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San Sebastian: Who's Got Anything Left?

The Klasikoa is back, showing off beautiful Basque classic-style racing and ... tired legs

Fotoreporter Sirotti

Basque cycling brings visions of guys like Roberto Laiseka tapping out a rhythm up to Luz Ardiden, surrounded by a sea of Ikurriña flags and orange shirts. It's the high mountains and the mountain goats, doing the impossible in front of a sea of screaming fans.

But the reality is that the Basque country is impossibly hilly more than mountainous. It's between the Pyrenees and the Cantabrian ranges, and if you're looking for mega-climbs, you're close enough. But it's a race like the Klasikoa Donostia -- the Clasica San Sebastian -- that probably describes the landscape as well as any event. Recall this year's Vuelta al Pais Vasco, where the climbs were neither especially long nor high, but plenty steep enough to put a hurting on anyone outside the top climbers. That's the Basque Country for ya.

And that's the terrain the peloton will be winding over tomorrow, at the 33rd running of the Klasikoa. It's the same as last year, according to the relatively sketchy info out there -- the Jaizkebel (455 meters) and the Arkale (210 meters) occur twice each, in rapid succession, over the last 90km of the race. Big splits should happen, and chances to get away will abound from the last two climbs to the screaming descents to the little bump in the road entering San Sebastian. It's pretty selective, in the grand scheme of things, but not enough to eliminate everyone but the winner. Chances are we'll see an elite group of 5-20 riders looking to play their cards in the final ten minutes of the race. Most years, this is a wildly fun and gorgeous race.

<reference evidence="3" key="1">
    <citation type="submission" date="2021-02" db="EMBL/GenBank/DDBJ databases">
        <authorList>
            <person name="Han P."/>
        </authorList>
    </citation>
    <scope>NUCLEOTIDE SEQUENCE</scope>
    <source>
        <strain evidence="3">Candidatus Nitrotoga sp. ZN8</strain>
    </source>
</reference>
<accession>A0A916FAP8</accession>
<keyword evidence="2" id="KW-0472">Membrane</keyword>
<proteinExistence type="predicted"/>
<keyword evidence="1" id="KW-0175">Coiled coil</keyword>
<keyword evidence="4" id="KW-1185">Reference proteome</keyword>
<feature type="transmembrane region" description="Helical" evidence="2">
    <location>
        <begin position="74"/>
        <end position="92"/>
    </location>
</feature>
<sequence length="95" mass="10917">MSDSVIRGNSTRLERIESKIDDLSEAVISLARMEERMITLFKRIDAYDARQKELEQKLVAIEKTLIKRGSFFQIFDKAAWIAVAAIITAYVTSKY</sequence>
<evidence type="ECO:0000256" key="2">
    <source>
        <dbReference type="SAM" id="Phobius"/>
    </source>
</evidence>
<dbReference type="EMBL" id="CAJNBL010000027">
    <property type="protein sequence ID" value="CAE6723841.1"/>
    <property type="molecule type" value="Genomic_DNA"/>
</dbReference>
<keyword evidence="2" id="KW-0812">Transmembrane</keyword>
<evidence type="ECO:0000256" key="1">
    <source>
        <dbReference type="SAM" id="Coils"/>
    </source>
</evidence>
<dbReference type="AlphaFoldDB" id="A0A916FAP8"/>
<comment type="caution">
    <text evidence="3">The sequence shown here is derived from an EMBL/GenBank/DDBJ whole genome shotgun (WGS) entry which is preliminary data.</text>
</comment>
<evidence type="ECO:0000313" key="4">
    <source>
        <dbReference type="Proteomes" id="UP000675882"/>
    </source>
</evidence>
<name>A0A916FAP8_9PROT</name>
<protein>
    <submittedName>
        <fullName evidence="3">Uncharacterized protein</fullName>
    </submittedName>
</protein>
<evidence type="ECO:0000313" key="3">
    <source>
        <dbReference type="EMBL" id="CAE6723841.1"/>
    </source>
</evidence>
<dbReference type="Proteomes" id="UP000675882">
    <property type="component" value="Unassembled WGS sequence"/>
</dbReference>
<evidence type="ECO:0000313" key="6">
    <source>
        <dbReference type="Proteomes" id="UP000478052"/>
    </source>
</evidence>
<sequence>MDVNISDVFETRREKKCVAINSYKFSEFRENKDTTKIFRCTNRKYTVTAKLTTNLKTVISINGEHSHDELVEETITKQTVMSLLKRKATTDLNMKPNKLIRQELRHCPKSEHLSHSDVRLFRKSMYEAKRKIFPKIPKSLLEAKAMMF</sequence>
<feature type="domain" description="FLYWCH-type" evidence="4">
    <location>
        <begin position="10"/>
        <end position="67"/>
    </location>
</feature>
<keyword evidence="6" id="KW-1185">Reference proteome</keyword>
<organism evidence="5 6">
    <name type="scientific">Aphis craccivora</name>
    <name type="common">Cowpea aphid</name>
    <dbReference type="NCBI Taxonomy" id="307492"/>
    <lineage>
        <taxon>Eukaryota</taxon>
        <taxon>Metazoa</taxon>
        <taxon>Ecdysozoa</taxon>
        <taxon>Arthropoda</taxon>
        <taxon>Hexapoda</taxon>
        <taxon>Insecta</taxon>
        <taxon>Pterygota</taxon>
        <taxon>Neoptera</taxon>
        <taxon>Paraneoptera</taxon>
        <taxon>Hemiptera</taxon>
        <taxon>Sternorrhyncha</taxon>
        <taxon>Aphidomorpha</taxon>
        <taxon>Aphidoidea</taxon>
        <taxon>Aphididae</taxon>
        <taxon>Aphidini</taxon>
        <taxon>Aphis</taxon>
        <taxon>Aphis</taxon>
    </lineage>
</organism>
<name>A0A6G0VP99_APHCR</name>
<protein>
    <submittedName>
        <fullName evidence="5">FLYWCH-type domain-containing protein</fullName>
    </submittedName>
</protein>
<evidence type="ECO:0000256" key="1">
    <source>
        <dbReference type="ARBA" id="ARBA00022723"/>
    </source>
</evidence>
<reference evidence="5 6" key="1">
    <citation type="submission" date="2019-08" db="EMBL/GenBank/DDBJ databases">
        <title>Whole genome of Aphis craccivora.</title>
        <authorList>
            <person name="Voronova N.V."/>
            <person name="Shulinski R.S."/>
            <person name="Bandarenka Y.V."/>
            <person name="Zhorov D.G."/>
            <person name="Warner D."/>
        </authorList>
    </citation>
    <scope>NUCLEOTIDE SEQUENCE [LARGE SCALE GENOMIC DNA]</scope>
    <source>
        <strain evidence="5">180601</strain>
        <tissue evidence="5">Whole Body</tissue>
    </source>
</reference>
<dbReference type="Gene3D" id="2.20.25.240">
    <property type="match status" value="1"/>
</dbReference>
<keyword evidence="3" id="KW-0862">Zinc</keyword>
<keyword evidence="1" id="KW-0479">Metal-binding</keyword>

Missing from the lineup is Luis Leon Sanchez, sort of the perfect rider for this event, at least if you can set aside some of the alleged reasons as to why he's been a clear winner twice in the last three years. Climbing gets you in the game, but from there, a combination of bike handling and the ability to finish off an attack are often decisive. Other recent winners include Gilbert, Valverde and Bettini, in sprints or narrow escapes. Like a good classic -- and this is a VERY good classic -- there are plenty of ways to win.

So who ya got? The news sites are saying boring shit like "watch for Valverde and Quintana," as if the former were news and the latter were accurate. Lord knows I love Quintana, but not for his descending and sprinting. Here's a full startlist. Loads of big names like Gilbert, Mollema, Gesink, Porte, Contador, Hesjedal, Kreuziger, Cunego. Cadrius is there, on a course he might like. Albasini too. But all of those guys are coming off the Tour de France, and it's hard to imagine them having much in their legs.

Which is why I'm picking Greg Van Avermaet. He's hot as a pistol, was part of the chasing peloton seven seconds behind LuLu last year, and is not coming off three weeks of Mont Ventoux and Alpe d'Huez reps. Who ya got?